September 1939



The German attack on Poland and the beginning of the Second World War. At 4.45 am, the German battleship Schleswig-Holstein began shelling Westerplatte, the Military Transit Depot in the Free City of Gdańsk, defended by a garrison (about 200 soldiers) under the command of Maj. Henryk Sucharski and Cpt. Franciszek Dąbrowski. For seven days, the Poles heroically repelled repeated German attacks from the sea, land and air, becoming a symbol of Polish resistance.

The defense of the Polish Post in Gdańsk (commanded by Konrad Guderski). The Poles surrender in the afternoon, when the mail building is set on fire. A month later they are shot by the Germans.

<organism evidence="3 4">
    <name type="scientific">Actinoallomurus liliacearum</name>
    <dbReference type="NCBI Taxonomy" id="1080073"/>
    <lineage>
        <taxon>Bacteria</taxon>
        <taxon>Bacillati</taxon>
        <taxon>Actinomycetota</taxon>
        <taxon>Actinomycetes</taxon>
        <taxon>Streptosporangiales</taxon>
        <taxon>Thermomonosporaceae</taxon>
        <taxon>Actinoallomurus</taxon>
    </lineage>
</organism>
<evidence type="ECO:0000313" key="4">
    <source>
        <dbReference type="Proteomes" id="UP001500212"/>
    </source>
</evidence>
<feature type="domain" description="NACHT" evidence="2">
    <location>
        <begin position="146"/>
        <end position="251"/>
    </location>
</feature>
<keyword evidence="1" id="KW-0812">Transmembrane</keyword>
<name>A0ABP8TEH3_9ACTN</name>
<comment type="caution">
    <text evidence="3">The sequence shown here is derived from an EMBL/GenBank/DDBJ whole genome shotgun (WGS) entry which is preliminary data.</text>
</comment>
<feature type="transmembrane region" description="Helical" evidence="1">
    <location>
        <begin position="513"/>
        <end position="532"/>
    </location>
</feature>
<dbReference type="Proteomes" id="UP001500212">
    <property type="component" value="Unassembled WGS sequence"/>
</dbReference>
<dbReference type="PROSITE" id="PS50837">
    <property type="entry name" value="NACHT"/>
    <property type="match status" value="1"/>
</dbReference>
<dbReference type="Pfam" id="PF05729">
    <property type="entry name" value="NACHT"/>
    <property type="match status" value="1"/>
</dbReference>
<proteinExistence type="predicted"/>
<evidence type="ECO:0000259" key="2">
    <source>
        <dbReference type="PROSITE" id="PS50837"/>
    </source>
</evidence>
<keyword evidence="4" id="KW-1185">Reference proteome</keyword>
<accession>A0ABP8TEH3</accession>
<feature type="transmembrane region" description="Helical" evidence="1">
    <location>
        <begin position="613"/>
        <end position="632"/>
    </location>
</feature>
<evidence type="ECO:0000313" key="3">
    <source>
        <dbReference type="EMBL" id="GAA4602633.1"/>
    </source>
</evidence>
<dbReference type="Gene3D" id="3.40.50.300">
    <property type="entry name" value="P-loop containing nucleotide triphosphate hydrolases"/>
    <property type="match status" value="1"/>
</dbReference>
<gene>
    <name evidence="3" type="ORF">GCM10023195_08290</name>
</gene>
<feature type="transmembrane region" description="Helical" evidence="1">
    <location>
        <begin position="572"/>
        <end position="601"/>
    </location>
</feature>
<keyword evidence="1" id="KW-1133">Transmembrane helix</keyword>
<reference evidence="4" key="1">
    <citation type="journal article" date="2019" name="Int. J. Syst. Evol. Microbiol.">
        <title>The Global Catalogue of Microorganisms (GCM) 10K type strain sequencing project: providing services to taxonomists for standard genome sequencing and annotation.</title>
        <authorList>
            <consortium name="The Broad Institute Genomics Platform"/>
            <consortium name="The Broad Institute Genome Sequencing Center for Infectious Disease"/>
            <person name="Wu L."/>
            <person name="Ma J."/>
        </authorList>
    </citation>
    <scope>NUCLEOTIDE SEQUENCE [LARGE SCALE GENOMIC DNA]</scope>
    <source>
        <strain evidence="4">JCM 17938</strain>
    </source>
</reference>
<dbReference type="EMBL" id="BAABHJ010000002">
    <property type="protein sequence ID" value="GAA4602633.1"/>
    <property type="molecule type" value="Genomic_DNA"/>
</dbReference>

Operation "Tannenberg". The organized and planned German murder of civilians, especially the Polish elite in the western territories of the Republic of Poland, is carried out by the Selbstschutz (sabotage units recruited from members of German minority living in Poland) and security police (the so-called Einsatzgruppen).

The bombing of Wieluń. One of the first attacked towns is Wieluń, bombed by the Luftwaffe - the number of victims is estimated at around 1,200 civilians.



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